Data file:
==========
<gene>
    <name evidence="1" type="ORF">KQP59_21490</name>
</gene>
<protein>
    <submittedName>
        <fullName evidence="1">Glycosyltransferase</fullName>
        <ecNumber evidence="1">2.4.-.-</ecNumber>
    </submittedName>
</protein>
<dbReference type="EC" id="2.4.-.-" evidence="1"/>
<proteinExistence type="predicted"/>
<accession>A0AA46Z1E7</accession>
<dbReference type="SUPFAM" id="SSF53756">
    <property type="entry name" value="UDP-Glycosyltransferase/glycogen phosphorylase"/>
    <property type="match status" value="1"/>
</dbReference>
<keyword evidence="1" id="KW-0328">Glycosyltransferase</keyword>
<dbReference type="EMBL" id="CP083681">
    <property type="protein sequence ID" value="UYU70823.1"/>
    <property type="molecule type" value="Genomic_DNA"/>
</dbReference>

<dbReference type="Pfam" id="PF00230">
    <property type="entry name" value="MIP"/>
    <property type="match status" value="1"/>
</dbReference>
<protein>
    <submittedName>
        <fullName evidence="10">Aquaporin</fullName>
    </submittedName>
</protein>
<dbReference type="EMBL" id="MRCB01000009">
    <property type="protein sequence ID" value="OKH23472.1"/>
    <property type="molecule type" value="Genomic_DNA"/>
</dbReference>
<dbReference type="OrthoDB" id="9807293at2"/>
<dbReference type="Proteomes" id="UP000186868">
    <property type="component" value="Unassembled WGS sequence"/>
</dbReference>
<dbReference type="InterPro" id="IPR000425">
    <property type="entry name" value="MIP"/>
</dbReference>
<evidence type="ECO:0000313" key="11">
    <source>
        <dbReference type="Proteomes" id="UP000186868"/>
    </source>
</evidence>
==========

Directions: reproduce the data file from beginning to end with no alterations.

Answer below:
<gene>
    <name evidence="1" type="ORF">KQP59_21490</name>
</gene>
<protein>
    <submittedName>
        <fullName evidence="1">Glycosyltransferase</fullName>
        <ecNumber evidence="1">2.4.-.-</ecNumber>
    </submittedName>
</protein>
<dbReference type="EC" id="2.4.-.-" evidence="1"/>
<proteinExistence type="predicted"/>
<accession>A0AA46Z1E7</accession>
<dbReference type="SUPFAM" id="SSF53756">
    <property type="entry name" value="UDP-Glycosyltransferase/glycogen phosphorylase"/>
    <property type="match status" value="1"/>
</dbReference>
<keyword evidence="1" id="KW-0328">Glycosyltransferase</keyword>
<dbReference type="EMBL" id="CP083681">
    <property type="protein sequence ID" value="UYU70823.1"/>
    <property type="molecule type" value="Genomic_DNA"/>
</dbReference>

<dbReference type="Pfam" id="PF00230">
    <property type="entry name" value="MIP"/>
    <property type="match status" value="1"/>
</dbReference>
<protein>
    <submittedName>
        <fullName evidence="10">Aquaporin</fullName>
    </submittedName>
</protein>
<dbReference type="EMBL" id="MRCB01000009">
    <property type="protein sequence ID" value="OKH23472.1"/>
    <property type="molecule type" value="Genomic_DNA"/>
</dbReference>
<dbReference type="OrthoDB" id="9807293at2"/>
<dbReference type="Proteomes" id="UP000186868">
    <property type="component" value="Unassembled WGS sequence"/>
</dbReference>
<dbReference type="InterPro" id="IPR000425">
    <property type="entry name" value="MIP"/>
</dbReference>
<evidence type="ECO:0000313" key="11">
    <source>
        <dbReference type="Proteomes" id="UP000186868"/>
    </source>
</evidence>